In the final monthly data drop of the year, Home Equity Conversion Mortgage (HECM) endorsements in November recorded another slight drop, sliding back 4.7% to 3,561 loans. This marks the third time since May that HECM volume fell below 4,000 loans, but still remains above numbers observed between February and April of this year according to data compiled by Reverse Market Insight (RMI).
Additionally, the production of new Home Equity Conversion Mortgage (HECM)-backed securities (HMBS) recorded another “banner month” in November, recording $956 million in HMBS issuance, a noticeable increase from the $879 million HMBS issuance figure recorded in October, according to publicly available Ginnie Mae data and private sources compiled by New View Advisors.
This creates the perspective of a disconnect between declining HECM endorsement volume and rising HMBS issuance, though the comparison is difficult to make since both are measured differently according to analysts.
Lower HECM endorsements and LIBOR transition, ‘admirable’ performance for 2020
The slow, but observable decline in HECM endorsements for November may be at least partially attributed to the impending transition away from the London Interbank Offered Rate (LIBOR) index for adjustable-rate HECMs. This is according to John Lunde, president of RMI.
“I’ve heard from several lenders that the push to securitize LIBOR loans before that HMBS window closes has resulted in some shifting away from insuring/endorsement and toward the closing/securitization area,” Lunde tells RMD. “If that’s the reason for endorsement declines then we’d expect a catch-up in December and January as the LIBOR HMBS deadline is behind us.”
Still, as the last monthly tally released inside calendar 2020, the general performance of the reverse mortgage business for the year is positive considering all of the headwinds that have afflicted a majority of American businesses stemming from the COVID-19 coronavirus pandemic, Lunde says.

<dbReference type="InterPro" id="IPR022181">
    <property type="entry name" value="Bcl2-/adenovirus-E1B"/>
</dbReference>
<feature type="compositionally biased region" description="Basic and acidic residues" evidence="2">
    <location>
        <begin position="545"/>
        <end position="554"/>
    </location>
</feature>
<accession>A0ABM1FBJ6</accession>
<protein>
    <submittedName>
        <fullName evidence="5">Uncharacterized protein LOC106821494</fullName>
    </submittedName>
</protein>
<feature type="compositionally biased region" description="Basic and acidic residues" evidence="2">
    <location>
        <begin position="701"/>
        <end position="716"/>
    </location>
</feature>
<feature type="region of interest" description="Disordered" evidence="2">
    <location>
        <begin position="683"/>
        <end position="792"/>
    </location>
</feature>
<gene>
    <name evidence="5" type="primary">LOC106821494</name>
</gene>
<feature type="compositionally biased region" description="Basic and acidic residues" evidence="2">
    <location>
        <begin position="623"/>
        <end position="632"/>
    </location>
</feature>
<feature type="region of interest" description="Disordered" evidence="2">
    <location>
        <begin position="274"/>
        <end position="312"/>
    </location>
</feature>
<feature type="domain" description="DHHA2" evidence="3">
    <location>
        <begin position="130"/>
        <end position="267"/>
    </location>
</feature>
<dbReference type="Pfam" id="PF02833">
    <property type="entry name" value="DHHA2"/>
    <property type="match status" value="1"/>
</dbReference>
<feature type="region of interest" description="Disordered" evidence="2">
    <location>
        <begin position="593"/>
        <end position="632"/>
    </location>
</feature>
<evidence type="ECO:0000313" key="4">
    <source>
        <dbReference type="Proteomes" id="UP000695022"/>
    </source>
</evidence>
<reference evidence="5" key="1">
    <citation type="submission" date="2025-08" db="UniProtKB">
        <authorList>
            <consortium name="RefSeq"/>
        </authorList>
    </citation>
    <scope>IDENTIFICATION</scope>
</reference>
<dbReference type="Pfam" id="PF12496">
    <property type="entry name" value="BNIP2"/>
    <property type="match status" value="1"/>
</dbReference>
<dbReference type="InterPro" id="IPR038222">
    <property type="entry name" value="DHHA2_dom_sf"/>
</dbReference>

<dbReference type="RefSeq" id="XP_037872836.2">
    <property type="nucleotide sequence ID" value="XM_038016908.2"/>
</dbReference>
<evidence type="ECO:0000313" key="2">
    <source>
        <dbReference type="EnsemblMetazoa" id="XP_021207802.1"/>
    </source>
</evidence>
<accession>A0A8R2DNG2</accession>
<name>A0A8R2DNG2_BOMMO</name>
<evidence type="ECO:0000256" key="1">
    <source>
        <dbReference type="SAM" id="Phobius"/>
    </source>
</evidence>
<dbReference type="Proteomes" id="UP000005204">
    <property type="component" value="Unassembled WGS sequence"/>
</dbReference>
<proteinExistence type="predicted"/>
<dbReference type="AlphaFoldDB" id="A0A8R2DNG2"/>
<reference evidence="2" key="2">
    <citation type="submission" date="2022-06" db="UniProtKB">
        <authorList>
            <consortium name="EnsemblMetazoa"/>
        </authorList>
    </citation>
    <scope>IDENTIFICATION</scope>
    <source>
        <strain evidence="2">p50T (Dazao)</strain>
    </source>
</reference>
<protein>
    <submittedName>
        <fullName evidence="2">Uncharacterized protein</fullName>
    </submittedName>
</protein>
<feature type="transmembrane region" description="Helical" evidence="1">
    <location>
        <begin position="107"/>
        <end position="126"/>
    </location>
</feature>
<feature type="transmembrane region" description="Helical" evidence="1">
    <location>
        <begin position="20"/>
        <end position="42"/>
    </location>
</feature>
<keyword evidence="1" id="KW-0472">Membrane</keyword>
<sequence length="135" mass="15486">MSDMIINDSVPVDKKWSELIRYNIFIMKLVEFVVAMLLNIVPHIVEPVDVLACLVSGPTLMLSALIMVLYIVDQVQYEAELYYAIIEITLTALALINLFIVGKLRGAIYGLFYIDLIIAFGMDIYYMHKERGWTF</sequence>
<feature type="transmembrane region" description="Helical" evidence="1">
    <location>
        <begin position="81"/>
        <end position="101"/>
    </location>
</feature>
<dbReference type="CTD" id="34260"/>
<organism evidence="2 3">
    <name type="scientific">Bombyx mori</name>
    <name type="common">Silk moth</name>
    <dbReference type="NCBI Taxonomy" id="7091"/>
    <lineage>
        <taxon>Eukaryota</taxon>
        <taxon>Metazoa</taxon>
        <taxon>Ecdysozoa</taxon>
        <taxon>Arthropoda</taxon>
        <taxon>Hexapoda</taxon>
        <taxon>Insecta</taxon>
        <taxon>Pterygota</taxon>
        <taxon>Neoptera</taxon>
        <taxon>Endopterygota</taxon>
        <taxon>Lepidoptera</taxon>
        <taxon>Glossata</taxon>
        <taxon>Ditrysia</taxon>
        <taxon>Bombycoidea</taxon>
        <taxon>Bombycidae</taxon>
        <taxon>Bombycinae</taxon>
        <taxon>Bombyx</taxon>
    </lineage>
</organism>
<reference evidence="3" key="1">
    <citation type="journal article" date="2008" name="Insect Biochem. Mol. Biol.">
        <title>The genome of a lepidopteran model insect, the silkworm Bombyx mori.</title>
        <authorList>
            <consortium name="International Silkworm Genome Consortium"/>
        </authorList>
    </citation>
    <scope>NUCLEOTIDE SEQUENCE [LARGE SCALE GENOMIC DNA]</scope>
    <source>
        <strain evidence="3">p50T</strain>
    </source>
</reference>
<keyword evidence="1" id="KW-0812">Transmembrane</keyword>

“I’d say HECM endorsements have shown the reverse mortgage business coming through admirably in 2020,” he explains. “Client demand is up as evidenced by endorsement growth from where we started the year, and continued strength in case numbers assigned and HMBS securitization activity. The industry’s participants, including FHA, lenders, brokers, and vendors have all adapted to suit the pandemic we’re working our way through and give financial options to borrowers who need flexibility in the strength of financial market volatility and turbulent employment conditions.”
Nevertheless, 2021 is likely to come with its own unique headwinds owing to the continuing pandemic, the LIBOR transition itself as well as the impending change in the leadership structure of the federal government, FHA and HUD due to the results of the November election. In terms of facing uncertainties, past is prologue for the reverse mortgage business, Lunde says.
“If there’s anything our industry has shown, it’s that we do adapt to changes and keep forging ahead,” Lunde says. “We’d all hope for some stability at some point but I don’t expect there’s anything we already know about coming up that will significantly trouble the industry compared to what we’ve already come through in the past few years.”